A Woman's Practical Guide to Flyfishing

Essential Hardware, Gadgets, and Geegaws
By Amy Becker Williams
  |  Gorp.com
Page 4 of 5   |  

Hardware

For years women have had no other option than to buy rods designed for men, who tend to be stronger and have larger hands than the average woman. As a result, many women tired out faster with these heavy, unwieldy rods.

We now have the luxury of buying a rod created just for women—most notably, a rod with a smaller grip. Take the time to investigate as many rods as you can; you may or may not choose a rod designed just for women, but at least you now have the option. I've even talked to a few men who are a bit envious of some of the women's rods.

Rod weight and grip size are two important factors in rod shopping. If either the weight or grip is too heavy or big, casting becomes less manageable. You also don't want the tip or the butt of the rod to be too heavy. Rods are classified by weight, with 9- to 10-weight rods suited for heavy, large fish, salt-water fishers, or those tackling salmon. Bass anglers might use a 7- to 8-weight rod, and the 6-weight rod is an all around beginner weight. Four- to five-weight rods are just right for dry flyfishing and the three-weight is limited to small stream angling.

Another key to finding the right rod is flexibility, noted as fast-action, medium-fast action, full-flex, and mid-flex. Don't let this be too confusing. To put it in layman's terms, fast-action rods are designed for a more experienced caster with a powerful cast, while medium-fast action rods are designed more for distance casting and speed as well as for larger fish. A full-flex rod is easy to cast and does well for smaller species of fish. The mid-flex is also for a smaller species of fish and is adequate for the average caster. Experienced sales people will be a great help in helping you make your choice, but to better understand each flex rating, try the rods out for yourself. You will definitely be able to notice a difference in each.

Once you've decided on a rod then you have to decide on the right reel and proper line. Lines range from light to heavy weights and are labeled from 1 to 15, with 1 being the lightest. The weight of the line will closely match the weight of the rod and reel. Rods and lines in the mid-range typically are the most popular.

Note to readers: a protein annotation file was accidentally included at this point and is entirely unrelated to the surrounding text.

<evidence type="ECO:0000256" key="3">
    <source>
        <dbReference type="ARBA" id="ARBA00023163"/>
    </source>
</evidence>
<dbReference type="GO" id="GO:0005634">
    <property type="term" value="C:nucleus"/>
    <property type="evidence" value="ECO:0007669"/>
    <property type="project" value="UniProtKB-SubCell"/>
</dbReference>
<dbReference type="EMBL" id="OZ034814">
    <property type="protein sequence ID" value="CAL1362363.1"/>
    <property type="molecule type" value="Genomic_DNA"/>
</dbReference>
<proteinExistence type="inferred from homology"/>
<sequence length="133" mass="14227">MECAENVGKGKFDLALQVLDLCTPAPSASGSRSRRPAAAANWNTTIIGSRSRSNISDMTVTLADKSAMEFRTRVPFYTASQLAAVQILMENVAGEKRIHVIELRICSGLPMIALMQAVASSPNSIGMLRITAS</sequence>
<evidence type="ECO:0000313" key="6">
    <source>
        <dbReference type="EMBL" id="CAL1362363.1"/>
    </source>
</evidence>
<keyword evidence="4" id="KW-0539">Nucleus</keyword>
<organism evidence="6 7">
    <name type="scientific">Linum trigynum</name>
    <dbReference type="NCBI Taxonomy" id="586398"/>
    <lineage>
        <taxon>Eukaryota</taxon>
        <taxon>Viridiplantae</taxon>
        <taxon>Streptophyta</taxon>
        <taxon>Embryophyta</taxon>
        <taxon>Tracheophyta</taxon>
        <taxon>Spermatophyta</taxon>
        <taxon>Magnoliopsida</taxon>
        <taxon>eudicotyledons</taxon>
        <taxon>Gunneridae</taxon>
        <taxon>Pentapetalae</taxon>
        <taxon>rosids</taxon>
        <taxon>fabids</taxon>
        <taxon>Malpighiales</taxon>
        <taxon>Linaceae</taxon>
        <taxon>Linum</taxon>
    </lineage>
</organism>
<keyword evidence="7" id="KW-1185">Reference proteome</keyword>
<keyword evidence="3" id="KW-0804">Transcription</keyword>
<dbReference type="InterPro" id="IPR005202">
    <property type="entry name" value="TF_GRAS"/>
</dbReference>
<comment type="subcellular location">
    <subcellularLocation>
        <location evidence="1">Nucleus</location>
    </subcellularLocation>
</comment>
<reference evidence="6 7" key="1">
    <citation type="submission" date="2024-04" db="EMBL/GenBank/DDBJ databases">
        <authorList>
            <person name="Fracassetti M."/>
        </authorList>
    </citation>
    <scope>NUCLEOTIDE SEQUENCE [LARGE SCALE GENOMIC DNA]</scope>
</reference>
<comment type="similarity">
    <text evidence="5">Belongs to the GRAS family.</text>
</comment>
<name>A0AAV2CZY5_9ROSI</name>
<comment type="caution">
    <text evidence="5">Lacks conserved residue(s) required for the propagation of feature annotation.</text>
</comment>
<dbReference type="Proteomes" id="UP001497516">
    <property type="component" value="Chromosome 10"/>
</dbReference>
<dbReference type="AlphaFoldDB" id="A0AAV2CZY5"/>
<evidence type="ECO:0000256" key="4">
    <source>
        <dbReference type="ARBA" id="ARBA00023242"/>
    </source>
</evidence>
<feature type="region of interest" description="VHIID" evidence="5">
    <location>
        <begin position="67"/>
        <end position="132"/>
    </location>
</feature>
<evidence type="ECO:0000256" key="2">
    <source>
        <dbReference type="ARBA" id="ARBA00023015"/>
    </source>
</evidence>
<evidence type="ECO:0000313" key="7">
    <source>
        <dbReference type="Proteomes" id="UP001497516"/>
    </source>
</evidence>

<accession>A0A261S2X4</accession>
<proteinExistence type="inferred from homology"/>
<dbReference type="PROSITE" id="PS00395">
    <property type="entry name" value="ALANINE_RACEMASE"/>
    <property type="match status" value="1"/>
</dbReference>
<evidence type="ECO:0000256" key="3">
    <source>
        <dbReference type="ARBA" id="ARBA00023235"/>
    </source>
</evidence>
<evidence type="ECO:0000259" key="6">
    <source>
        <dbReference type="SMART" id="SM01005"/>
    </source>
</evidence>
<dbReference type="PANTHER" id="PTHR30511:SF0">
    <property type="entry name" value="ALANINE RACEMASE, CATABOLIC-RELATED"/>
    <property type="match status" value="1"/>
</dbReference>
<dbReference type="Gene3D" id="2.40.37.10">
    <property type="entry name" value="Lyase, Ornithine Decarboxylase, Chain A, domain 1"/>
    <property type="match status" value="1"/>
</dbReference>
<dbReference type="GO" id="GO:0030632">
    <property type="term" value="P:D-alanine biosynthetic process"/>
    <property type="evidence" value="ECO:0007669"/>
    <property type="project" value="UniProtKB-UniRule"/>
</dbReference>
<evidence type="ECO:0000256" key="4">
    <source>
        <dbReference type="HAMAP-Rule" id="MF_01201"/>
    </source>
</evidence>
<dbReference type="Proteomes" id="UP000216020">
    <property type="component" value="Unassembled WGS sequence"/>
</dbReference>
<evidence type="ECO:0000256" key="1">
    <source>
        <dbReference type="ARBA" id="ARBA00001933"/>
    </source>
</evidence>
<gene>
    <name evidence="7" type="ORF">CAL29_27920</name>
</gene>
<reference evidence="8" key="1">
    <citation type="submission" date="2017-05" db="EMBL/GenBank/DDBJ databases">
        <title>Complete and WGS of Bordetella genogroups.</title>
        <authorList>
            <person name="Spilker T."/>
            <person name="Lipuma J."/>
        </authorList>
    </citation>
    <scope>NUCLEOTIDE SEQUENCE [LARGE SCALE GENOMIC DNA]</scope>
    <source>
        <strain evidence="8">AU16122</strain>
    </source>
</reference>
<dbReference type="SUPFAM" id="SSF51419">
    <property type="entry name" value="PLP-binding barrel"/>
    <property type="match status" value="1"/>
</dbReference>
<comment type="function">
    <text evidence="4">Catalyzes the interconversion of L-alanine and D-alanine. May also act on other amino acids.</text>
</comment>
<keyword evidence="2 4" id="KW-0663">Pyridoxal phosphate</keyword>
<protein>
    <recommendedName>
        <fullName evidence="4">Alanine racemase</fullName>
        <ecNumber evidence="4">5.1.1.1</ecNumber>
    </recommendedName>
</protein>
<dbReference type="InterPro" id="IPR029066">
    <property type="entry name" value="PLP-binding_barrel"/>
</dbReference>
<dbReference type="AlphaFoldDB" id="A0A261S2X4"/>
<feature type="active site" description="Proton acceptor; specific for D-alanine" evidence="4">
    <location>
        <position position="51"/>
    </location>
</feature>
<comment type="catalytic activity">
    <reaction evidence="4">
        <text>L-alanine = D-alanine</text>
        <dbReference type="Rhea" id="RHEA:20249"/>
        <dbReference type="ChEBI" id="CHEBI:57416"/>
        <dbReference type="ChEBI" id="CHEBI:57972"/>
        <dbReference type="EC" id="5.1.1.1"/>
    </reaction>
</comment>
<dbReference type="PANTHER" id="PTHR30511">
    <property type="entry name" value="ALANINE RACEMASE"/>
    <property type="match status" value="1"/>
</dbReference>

Price should be a consideration when equipment shopping since the range is quite large. There's no need to start out with the most expensive, but I wouldn't start out with the least expensive either. Research, talk with shop owners and angling friends, try out the equipment, establish your spending limit, relax (you'll still catch fish), then take the plunge.

Gadgets and Geegaws

Buying accessories can be fun. There are an amazing number of gizmos to attach to your vest, stuff in your pockets, and wear on your body, so shop till you drop (if you so desire). You don't need them all, but a few you will definitely need and most you will want.

Naturally, flies are a necessity. A package of split shot in a variety of weights will come in handy when you want to tie on a dropper rig, which helps get the fly underwater so that you can reach the deeper water fish when they are not feeding at the surface. Many people also like to fish with strike indicators on their line. These are puffy colored fuzz balls which help identify when you have a strike. You will also need nippers (fancy fishing nail clippers) and floatant (a silicon gel to keep your flies floating), both of which are attached to a retractable pin on the outside of your vest, and forceps/pliers so that you can debarb your hook and remove the hooks from the fish's mouth.

Attach these essential flyfishing gadgets to your vest or fishing pouch. Always pack extra tippet and leader when heading out to the water.

When it comes to packing all of the gadgets you just can't do without, take into consideration how it's all going to feel in your vest adding weight to your shoulders. If you are planning on carrying all the gadgets at one time, at least distribute the weight so that you feel balanced. Try on your vest or pack with your gear in it and redistribute until everything feels right. This may seem like a simple thing, but getting a crick on one side of your neck or shoulder can all but ruin a good trip, and since most women don't have the same upper body strength as men, a well-packed vest can be key.

There are a couple of things I regularly pack that my husband may not always remember, want to mess with, or even need. My vest always holds snacks, chapstick, toilet paper, camera, and a packable rain jacket. Yea, I know, it's a lot to add, but hey, I distribute it well and get a great workout. It beats going to the gym any day.


Published: 30 Apr 2002 | Last Updated: 3 Dec 2012
Details mentioned in this article were accurate at the time of publication

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